Mitchell Nelson '16, Waterford, Wisc.

I walked into my first class at jazz fantasy camp as an adult who had never played jazz piano and hadn't played much piano of any kind for 25 years. I was petrified. Fred's enthusiasm and belief that our little ensemble could make music together was infectious. Within 5 minutes we were laughing and before an hour had gone by I was playing Mr. PC on the piano with the rest of the ensemble. I walked out of the class glowing with happiness, excitement and inspiration. Every interaction I had with him over the next 10 years of jazz camp was like that. Fred is love and inspiration.

Susan Weinschenk, Edgar, Wisc.

The passing of Jazz educator and human being extraordinaire Fred Sturm has inspired so many of my friends and colleagues to express their gratitude for the honor and pleasure to be inspired by his creativity, positive attitude and selfless humility. Fred student taught with my father, Sam Ostwald (also an LU grad), at Einstein Junior High School in Appleton. I remember rehearsing with a jazz combo in the Lawrence University Jazz Annex (read, dilapidated repurposed house) on January 28, 1986, at age 18, when Fred crossed the hall from his office into the rehearsal room to tell us about the tragedy of the Space Shuttle Challenger crash that had just occurred. This moment was just one of many where he was able to instantly communicate the big picture to some young people. His expression, his choice of words and his own personal feelings taught us about life, death, tragedy, hope and purpose in ways that stuck with me for decades. In just a few minutes he humbly shared in such a way that we all gained perspective and comfort. I remembered that experience when it was time for me to face my classroom of students on September 11, 2001. Whatever went well in my classroom that day is just a tiny example of what Fred has done and will continue to do for infinite generations of students, students of students, children of students, etc.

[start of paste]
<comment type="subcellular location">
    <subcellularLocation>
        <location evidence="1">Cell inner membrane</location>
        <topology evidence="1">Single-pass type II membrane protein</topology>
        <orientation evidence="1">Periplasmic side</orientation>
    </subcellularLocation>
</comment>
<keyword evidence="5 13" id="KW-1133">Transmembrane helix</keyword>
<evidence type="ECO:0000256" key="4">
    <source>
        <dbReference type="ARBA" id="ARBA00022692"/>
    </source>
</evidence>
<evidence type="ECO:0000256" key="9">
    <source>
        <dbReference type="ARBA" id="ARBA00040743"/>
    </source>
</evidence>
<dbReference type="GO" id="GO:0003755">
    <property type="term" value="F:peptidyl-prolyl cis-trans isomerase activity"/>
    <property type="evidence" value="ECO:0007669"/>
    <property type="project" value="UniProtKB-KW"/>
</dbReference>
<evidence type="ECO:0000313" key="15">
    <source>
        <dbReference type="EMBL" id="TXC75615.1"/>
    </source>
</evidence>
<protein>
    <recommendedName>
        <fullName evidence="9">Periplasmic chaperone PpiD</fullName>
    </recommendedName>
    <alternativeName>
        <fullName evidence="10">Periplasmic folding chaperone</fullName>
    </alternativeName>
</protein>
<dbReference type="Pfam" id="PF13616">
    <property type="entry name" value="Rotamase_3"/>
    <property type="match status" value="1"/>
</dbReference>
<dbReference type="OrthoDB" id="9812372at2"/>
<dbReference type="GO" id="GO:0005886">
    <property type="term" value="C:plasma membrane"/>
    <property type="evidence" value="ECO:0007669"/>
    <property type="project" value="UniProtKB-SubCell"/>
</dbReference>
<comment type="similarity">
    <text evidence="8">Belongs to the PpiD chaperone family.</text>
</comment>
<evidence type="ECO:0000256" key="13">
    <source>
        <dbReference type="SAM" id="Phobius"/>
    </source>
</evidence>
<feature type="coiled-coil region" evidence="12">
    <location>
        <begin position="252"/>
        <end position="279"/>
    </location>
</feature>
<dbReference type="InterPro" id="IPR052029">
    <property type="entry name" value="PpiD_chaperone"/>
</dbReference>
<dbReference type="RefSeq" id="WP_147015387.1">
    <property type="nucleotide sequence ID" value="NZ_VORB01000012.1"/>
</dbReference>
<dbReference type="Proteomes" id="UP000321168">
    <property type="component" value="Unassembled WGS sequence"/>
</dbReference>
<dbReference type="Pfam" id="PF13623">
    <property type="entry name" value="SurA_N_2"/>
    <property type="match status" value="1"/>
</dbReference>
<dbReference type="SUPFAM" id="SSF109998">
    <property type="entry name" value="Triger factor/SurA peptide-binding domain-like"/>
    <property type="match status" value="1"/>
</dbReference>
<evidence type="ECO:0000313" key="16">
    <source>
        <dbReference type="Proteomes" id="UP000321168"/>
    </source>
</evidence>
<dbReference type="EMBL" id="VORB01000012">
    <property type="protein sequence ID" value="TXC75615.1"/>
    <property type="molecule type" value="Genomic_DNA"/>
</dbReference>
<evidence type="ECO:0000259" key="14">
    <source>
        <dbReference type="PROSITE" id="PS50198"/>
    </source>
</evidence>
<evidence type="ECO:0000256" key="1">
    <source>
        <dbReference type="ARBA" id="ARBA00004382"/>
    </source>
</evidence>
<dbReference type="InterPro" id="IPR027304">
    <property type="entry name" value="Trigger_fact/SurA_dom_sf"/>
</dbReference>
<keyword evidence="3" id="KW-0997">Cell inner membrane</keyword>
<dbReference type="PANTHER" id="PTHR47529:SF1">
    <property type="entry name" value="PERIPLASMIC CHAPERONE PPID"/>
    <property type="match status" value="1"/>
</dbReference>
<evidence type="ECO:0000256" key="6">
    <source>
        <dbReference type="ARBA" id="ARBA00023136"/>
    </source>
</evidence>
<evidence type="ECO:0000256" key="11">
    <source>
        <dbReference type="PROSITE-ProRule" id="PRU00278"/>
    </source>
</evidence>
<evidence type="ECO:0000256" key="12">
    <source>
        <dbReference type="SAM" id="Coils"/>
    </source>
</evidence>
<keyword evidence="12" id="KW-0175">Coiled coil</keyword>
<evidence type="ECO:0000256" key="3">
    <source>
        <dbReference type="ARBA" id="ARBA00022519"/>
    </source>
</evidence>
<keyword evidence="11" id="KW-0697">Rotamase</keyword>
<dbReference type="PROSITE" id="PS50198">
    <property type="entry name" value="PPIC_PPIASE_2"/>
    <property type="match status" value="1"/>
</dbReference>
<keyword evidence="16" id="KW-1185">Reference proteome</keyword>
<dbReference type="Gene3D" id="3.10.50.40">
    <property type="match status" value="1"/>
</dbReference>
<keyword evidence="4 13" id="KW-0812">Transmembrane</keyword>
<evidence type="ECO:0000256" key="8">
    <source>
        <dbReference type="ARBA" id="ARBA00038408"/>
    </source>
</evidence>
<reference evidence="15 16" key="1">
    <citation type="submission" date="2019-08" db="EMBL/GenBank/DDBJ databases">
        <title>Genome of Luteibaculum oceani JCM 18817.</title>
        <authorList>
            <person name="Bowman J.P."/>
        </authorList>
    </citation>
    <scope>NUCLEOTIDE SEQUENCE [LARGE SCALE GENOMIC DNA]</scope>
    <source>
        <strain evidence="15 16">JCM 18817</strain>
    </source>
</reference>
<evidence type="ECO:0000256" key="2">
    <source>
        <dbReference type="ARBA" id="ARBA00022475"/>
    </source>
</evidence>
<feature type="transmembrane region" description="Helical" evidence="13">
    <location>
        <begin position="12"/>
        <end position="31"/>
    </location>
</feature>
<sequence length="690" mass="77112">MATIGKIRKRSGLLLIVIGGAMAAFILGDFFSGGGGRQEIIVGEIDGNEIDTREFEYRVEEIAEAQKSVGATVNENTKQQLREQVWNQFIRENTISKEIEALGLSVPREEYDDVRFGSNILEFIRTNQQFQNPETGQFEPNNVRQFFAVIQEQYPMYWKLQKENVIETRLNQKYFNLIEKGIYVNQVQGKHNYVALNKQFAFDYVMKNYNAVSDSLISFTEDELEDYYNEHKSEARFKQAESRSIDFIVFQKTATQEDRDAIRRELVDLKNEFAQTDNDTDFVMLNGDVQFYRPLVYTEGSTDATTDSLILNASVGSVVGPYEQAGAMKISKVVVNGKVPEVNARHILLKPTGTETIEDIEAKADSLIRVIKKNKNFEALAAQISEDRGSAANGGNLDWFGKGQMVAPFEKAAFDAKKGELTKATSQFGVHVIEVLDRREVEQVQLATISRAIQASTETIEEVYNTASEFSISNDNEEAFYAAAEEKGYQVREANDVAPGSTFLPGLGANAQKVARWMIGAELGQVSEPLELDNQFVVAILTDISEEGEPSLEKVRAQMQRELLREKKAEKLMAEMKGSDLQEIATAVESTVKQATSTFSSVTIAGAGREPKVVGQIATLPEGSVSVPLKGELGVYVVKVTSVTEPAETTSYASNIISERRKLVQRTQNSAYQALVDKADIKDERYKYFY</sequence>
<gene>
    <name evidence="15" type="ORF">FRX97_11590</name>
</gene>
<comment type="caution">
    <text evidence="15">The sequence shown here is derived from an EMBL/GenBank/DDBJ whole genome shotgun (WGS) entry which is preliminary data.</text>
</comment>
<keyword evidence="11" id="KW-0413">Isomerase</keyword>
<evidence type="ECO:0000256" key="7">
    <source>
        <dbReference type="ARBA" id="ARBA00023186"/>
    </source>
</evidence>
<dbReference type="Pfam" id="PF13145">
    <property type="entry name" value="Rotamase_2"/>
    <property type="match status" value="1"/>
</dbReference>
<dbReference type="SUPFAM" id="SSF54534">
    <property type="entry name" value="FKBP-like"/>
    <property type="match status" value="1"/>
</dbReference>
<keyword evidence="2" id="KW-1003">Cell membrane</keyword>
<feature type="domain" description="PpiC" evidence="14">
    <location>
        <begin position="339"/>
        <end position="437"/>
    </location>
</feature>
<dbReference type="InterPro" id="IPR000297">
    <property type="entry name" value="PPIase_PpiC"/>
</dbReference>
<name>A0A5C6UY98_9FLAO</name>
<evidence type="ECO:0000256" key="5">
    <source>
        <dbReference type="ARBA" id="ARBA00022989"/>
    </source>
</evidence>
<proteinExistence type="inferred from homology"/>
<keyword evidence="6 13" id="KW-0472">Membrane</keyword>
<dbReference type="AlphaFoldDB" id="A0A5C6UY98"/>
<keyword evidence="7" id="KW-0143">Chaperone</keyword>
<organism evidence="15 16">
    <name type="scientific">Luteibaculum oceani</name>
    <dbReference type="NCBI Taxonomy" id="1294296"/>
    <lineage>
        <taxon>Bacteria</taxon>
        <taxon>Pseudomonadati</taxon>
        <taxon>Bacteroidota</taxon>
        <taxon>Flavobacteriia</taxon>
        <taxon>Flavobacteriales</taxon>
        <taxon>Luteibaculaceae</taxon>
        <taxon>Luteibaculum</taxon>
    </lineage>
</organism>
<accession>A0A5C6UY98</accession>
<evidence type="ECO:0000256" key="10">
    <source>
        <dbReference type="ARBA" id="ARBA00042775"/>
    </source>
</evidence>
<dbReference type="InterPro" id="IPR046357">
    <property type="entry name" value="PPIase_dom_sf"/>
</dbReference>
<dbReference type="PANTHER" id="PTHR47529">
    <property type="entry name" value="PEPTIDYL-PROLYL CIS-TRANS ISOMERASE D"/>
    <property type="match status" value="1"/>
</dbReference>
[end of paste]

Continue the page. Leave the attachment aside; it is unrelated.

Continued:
Ray Ostwald '89, Lombard, Ill.